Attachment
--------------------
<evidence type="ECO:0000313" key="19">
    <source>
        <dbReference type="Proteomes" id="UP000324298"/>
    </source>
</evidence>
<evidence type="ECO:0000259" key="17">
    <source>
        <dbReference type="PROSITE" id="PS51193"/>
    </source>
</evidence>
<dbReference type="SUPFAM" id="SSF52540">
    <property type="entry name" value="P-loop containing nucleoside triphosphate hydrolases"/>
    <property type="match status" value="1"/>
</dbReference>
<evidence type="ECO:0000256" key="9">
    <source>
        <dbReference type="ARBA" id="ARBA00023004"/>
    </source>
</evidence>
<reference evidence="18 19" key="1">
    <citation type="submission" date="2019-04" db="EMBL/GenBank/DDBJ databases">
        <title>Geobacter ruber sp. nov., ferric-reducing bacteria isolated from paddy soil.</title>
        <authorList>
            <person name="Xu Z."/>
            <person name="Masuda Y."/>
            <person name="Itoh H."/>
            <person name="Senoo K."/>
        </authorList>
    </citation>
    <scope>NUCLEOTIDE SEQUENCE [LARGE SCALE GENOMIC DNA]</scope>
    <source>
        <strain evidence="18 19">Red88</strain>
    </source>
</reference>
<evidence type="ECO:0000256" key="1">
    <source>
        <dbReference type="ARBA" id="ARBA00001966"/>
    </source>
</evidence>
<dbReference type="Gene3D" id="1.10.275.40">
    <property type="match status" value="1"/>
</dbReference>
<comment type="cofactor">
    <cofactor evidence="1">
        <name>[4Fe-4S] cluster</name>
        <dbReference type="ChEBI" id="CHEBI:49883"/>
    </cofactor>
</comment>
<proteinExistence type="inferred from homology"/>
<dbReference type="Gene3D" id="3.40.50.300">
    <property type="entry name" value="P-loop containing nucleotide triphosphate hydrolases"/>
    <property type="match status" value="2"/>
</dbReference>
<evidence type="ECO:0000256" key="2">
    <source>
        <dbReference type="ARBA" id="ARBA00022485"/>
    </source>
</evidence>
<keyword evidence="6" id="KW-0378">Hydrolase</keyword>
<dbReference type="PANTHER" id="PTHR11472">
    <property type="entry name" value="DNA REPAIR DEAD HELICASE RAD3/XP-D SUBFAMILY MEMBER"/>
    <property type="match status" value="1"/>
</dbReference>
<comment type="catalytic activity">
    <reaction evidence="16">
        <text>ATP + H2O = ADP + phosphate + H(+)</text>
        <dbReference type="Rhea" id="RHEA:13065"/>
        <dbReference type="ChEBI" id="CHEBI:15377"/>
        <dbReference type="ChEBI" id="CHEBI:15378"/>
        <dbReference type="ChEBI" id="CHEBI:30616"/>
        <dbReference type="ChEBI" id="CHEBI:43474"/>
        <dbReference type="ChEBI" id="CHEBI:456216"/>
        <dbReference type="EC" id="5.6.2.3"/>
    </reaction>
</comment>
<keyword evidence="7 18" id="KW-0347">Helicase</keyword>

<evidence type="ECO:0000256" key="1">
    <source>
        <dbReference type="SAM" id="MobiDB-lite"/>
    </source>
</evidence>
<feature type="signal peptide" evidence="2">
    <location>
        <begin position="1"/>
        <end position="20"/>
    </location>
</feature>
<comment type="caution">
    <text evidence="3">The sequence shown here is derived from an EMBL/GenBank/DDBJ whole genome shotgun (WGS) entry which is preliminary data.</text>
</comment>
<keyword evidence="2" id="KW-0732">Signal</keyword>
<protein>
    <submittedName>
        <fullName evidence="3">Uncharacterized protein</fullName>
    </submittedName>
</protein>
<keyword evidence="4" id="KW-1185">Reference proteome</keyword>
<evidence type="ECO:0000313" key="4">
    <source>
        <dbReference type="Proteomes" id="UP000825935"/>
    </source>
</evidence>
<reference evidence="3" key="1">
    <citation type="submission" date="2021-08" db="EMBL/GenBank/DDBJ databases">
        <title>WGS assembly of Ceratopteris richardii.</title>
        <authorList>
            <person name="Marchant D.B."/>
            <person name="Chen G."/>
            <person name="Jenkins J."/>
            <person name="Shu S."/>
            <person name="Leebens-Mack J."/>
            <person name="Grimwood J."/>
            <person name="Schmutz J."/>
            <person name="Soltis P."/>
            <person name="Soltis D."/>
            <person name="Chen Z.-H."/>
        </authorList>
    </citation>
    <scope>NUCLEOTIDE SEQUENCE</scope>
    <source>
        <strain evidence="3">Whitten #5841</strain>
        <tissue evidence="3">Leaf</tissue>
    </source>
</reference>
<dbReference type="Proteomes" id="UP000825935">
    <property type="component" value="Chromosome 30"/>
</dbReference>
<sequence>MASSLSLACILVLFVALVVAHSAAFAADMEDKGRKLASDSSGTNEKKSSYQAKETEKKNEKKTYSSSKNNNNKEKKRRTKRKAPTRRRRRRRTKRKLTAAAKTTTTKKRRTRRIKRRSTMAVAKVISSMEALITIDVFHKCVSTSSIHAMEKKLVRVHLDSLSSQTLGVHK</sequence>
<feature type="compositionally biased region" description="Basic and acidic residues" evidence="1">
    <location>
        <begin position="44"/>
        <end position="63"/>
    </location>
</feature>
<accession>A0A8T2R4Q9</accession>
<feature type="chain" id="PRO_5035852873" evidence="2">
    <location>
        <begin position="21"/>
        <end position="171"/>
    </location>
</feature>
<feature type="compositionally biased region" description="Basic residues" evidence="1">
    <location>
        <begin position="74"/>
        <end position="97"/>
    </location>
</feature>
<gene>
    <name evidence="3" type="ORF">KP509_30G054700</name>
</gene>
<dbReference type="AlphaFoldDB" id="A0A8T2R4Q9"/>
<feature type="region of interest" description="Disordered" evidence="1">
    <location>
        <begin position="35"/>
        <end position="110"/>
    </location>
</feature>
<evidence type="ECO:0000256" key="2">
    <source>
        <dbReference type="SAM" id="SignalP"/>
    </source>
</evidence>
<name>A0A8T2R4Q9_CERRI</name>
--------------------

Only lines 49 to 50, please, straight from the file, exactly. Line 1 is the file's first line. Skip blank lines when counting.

<proteinExistence type="inferred from homology"/>
<dbReference type="Gene3D" id="3.40.50.300">